Crowdsourcing Improves Business Strategy

By Samuel Greengard

Although crowdsourcing isn’t a new topic?Wikipedia has builtan entire business model based on it?the concept is steadily moving into themainstream of business. According to consulting firm McKinsey & Co.,organizations such as 3M, Dutch insurer AEGON, global IT services provider HCLTechnologies, software producer Red Hat and defense contractor Rite-Solutionshave all turned to crowdsourcing to address key business issues.

McKinsey consultants Arne Gast and Michele Zanini say theconcept can dramatically boost organizational alignment and the quality ofstrategy "by pulling in diverse and detailed frontline perspectives thatare typically overlooked." At the same time, the approach helps build"enthusiasm and alignment behind a company’s strategic direction?acritical component of long-term organizational health, effective execution andstrong financial performance."

At its heart, crowdsourcing revolves around large groups ofpeople or a community handling tasks that have traditionally been associatedwith a specialist or small group of experts. Jeff Howe, author of Crowdsourcing:Why the Power of the Crowd Is Driving the Future of Business (Random House),coined the term in 2006. He cited technology as a way to draw a greater numberof people into large tasks, while tapping knowledge and expertise thatpreviously flew under the radar. It can involve a diverse array of tools,including blogs, wikis, SMS, collaboration platforms, voting tools and more.

Today’s social media tools and geolocation services?many poweredby mobile technology?are driving a crowdsourcing revolution that’s provingpowerful and disruptive. For example, Red Hat relies on Wikis to generate,manage and organize ideas on an ad hoc and organic basis. Initiative leadersreceive input continuously from employees and respond back via town hall-stylemeetings, Internet chat sessions and frequent blog posts. This effort hasreshaped the way Red Hat conducts strategic planning, McKinsey reports.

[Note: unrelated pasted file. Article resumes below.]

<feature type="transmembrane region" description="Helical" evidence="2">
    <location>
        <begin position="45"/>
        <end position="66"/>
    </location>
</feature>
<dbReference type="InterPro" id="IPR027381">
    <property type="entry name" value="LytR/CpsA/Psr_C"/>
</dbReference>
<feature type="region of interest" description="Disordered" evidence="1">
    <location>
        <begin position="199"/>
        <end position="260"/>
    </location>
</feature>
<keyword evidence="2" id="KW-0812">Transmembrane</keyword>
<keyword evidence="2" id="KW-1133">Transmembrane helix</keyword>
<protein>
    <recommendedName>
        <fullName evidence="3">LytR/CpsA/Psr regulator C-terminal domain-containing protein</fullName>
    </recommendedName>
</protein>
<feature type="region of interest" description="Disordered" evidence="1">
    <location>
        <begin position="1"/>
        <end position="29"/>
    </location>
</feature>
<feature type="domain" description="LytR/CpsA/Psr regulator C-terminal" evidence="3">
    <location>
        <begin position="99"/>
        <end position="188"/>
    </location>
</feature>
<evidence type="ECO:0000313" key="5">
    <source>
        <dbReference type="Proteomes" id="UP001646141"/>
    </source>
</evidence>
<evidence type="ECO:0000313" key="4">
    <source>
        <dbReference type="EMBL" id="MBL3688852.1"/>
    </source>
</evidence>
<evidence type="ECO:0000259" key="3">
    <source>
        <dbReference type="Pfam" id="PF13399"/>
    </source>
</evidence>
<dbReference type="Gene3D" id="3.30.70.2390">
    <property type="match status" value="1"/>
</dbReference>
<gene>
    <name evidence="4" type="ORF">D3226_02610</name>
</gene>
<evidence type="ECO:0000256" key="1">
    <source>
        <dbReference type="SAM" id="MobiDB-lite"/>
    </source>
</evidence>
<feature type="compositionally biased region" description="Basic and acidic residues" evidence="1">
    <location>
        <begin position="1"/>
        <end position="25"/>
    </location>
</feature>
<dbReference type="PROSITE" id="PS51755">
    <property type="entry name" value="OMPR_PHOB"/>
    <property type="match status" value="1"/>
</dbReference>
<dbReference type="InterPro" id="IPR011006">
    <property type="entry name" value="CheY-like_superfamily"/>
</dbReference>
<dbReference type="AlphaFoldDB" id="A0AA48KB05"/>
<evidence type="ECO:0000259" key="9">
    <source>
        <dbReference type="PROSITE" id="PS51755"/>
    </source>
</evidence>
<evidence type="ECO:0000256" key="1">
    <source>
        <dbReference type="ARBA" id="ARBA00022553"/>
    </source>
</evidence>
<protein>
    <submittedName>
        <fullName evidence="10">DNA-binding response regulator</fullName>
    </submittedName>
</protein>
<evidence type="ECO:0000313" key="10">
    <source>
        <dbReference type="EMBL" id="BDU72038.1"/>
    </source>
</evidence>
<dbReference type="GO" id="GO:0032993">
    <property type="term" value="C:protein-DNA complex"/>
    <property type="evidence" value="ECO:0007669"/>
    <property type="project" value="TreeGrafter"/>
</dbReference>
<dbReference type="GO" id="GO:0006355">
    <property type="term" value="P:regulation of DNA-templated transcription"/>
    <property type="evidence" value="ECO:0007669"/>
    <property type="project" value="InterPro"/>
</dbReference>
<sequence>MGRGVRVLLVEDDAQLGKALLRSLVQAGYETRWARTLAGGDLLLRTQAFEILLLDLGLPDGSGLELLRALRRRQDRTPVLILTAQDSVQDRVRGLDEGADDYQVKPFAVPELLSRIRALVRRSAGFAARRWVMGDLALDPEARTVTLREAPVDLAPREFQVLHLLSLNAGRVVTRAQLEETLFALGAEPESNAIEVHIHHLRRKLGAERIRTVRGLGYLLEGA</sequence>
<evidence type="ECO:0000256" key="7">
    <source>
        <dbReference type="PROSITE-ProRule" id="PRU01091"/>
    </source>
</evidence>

At HCL Technologies, crowdsourcing is laying the foundationfor strategic business planning. More than 8,000 employees review internalbusiness plans to create "radical transparency across units, and open upthe conversation to large cross-sections of the company," the authorsnote. An unintended benefit has been more honest assessments and better overallbusiness analysis. This has helped transform the firm from commoditizedapplication support to a more strategic services organization.

These companies aren’t alone. When McKinsey examined datafrom more than 600 organizations over the last decade, it found that even atthe healthiest companies, about 25 percent of employees aren’t certain of theircompany’s strategic direction. The figure rises to nearly 60 percent forcompanies it identified as having poor organizational-health scores.

However, "The payoff for cohesion is significant: Companieswith a top-quartile score in directional alignment are twice as likely asothers to have above-median financial performance," Gast and Zanini pointout.

Although crowdsourcing remains in its infancy?organizationsare still exploring it and finding ways to make it work within an enterprisestructure?it’s a concept that is clearly ready for primetime. Says Peter Lee, aformer Defense Advanced Research Project Agency (DARPA) executive: Crowdsourcing?is changing the way government, corporations and others tackle complex issuesand problems. It is leading to an entirely different mindset about how productdevelopment, problem solving and decision making take place.?